Here it must be pointed out that at the time such anime as Urotsukidoji: Legend of the Overfiend represented a very small portion of the anime imported to the United States, let alone produced in Japan. In fact, works such as Urotsukidoji: Legend of the Overfiend and Demon Beast Invasion were rare even among pornographic anime films and series (referred to as hentai by English speaking fans), which dealt with more mundane fare than naughty tentacles. What is more Urotsukidoji: Legend of the Overfiend was not even the first adult anime released in the United States. That was A Thousand and One Nights (1969), which was released in the United States in 1970. Regardless, the press that Urotsukidoji: Legend of the Overfiend and Wicked City received in 1993 were enough to convince many that anime was overly violent and overly sexual. They became convinced that anime, a term used by English speaking fans to refer to everything from children's TV series such as Heidi, Girl of the Alps to more adult fare such as Cream Lemon, referred exclusively to violent, pornographic animated films and OAV series.

Indeed, a 1997 article in USA Today, about epileptic seizures induced in a number of Japanese children by an episode of  Pokémon, claimed, "The Cartoon Network does air Japan's Speed Racer, made 30 years ago, and Voltron, about 10 years old, but neither show is in the style of anime." In a 1998 article in Variety  on the American release of Hayao Miyazaki's Princess Mononoke (1997), Michael Johnson, president of Buena Vista Home Entertainment (Disney's home video division), said of the film, "This is not anime, it's not effects-driven or violence driven." A 1998 article in The New York Times, "At Mickey's House, A Quiet Welcome for Distant Cousins", mistakenly asserted, "These days, anime refers strictly to 'adult' Japanese animation, aimed primarily at young men."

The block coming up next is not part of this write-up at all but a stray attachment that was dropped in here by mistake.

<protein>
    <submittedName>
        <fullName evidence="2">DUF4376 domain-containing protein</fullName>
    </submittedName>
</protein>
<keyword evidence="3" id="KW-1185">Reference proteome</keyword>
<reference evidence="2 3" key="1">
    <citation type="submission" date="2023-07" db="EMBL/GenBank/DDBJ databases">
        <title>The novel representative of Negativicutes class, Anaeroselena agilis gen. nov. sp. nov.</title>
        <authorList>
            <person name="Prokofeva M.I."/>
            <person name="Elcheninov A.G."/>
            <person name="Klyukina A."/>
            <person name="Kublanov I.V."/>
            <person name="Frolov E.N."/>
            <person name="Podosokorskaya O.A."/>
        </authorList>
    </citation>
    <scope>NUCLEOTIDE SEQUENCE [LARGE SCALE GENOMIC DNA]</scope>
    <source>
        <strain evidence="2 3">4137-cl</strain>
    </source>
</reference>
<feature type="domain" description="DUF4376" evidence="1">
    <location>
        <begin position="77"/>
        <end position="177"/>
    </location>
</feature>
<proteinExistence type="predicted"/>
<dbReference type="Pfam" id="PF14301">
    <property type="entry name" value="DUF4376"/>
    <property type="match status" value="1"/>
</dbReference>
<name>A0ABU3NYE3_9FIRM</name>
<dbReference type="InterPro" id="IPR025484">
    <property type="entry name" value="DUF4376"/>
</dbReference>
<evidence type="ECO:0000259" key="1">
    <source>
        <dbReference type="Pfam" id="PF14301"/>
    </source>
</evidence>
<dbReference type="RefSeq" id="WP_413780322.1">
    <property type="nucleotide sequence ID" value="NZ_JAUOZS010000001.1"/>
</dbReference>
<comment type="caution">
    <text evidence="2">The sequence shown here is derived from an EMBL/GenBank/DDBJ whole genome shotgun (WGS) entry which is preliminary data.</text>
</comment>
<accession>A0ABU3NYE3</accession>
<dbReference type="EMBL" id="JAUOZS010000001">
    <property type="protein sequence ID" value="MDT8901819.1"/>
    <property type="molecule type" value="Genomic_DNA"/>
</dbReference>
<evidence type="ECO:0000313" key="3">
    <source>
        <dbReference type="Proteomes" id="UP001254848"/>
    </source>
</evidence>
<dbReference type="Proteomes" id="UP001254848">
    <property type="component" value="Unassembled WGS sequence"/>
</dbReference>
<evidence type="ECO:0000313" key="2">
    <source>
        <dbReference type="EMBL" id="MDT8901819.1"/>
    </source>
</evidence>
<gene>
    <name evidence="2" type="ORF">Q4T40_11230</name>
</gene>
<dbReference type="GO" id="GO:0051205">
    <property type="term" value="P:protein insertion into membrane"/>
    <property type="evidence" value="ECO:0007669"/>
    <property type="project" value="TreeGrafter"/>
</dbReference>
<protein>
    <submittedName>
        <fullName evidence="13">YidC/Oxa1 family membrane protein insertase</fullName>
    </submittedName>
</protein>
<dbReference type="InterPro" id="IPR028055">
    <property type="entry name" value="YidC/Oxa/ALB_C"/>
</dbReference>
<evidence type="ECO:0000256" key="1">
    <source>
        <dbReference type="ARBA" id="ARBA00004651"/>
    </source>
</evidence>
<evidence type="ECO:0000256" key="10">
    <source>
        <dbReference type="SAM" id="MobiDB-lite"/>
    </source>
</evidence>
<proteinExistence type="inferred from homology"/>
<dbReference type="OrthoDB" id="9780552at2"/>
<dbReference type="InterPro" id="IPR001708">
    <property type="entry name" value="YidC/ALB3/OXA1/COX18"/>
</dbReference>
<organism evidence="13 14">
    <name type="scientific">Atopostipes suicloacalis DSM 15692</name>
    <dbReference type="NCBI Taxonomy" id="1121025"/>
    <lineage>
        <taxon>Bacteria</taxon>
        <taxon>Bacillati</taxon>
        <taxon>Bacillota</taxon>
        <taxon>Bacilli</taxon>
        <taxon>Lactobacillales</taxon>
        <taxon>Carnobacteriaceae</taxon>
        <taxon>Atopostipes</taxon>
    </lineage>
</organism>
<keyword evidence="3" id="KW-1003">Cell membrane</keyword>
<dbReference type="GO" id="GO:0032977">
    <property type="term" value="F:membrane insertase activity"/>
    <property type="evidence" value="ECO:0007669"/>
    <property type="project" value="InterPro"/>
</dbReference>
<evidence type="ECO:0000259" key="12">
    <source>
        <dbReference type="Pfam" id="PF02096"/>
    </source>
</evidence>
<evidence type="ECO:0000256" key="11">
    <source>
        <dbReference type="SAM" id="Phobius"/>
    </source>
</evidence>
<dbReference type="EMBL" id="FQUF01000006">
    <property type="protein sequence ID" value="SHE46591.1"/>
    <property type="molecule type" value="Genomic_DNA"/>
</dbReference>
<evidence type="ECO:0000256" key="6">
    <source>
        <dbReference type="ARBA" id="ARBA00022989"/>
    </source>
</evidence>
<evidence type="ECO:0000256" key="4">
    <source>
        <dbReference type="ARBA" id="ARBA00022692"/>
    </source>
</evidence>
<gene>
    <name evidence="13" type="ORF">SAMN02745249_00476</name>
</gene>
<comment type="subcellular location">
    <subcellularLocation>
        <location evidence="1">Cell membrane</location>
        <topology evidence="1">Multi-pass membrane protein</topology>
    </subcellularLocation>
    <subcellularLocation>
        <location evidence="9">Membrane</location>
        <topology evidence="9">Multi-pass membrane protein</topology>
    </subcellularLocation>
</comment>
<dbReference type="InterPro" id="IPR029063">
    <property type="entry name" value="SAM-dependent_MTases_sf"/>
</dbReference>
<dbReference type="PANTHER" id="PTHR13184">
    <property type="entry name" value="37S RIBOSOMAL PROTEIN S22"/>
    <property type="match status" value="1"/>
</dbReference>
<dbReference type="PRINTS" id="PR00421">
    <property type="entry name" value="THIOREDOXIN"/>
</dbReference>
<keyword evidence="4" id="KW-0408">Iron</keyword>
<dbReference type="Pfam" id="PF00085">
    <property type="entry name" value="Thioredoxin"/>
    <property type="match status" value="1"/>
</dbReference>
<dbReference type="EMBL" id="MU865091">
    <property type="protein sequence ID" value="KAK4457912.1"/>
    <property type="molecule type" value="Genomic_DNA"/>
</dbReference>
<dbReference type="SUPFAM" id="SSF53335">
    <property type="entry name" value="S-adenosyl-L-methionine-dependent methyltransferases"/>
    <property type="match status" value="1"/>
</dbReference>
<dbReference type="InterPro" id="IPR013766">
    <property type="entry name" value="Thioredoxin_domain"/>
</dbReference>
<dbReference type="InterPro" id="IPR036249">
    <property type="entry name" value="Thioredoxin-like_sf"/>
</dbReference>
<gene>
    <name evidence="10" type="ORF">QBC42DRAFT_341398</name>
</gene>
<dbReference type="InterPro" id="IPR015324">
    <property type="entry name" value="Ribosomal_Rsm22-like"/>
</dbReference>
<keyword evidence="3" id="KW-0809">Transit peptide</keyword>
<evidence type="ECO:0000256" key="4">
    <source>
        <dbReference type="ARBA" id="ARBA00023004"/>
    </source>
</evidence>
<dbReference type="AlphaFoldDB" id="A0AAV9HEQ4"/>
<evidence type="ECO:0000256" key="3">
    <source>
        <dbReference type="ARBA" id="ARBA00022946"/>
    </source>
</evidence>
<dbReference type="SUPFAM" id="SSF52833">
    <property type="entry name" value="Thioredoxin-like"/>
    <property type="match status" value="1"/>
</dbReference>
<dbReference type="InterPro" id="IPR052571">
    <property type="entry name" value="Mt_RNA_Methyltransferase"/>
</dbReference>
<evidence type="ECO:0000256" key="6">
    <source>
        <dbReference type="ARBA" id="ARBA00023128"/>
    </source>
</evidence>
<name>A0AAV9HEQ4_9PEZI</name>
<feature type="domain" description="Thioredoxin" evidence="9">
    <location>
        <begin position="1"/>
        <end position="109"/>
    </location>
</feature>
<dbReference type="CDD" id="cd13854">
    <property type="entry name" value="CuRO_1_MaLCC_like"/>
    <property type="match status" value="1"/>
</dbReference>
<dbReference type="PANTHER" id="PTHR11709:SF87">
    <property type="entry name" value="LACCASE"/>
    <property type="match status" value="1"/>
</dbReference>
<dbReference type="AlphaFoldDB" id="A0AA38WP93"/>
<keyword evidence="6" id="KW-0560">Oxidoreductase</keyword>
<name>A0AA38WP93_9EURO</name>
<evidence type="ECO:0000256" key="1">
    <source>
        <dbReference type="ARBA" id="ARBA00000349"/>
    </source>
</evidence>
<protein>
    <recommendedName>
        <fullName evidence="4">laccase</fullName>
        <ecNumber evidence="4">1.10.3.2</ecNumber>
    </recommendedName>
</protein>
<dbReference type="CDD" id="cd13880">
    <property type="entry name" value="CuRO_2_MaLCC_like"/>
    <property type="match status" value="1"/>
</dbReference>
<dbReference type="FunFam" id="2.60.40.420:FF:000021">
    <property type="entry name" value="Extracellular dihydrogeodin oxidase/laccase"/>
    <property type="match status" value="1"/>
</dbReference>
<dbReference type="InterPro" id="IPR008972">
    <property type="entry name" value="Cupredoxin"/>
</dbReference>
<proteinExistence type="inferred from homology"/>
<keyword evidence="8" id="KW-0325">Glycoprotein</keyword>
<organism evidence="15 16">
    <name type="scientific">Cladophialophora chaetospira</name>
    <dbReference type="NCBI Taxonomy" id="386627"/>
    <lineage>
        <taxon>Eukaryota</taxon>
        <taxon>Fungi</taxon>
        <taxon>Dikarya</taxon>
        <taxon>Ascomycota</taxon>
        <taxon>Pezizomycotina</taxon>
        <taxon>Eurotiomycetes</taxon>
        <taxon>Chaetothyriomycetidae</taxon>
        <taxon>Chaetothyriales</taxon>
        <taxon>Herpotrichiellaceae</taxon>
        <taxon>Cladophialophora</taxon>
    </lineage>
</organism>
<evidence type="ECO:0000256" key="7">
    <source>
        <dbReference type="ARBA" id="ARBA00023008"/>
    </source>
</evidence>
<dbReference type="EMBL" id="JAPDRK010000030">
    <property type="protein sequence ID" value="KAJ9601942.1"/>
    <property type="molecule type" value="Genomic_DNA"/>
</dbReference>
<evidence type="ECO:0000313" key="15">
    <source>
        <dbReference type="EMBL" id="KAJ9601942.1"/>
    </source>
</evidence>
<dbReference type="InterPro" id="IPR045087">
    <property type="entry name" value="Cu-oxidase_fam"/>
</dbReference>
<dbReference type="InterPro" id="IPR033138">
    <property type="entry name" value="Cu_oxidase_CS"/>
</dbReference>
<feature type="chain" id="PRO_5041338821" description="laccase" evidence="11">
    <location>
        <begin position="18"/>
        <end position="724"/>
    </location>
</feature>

The misconception that anime somehow referred exclusively to violent, often sexual, adult anime was so prevalent in the mid to late Nineties that it would even have an impact on dictionary definitions of anime. The American Heritage Dictionary defines anime as "A style of animation developed in Japan, characterized by stylized colorful art, futuristic settings, violence, and sex."  To say this definition is wildly inaccurate would be an understatement. Of course, it did not help the matter that if one searched for "anime" on Alta Vista or any of the other search engines on the World Wide Web in the mid-Nineties, he or she would come up with results largely composed of porn sites instead of sites devoted to Astro Boy, Voltron, or even Akira.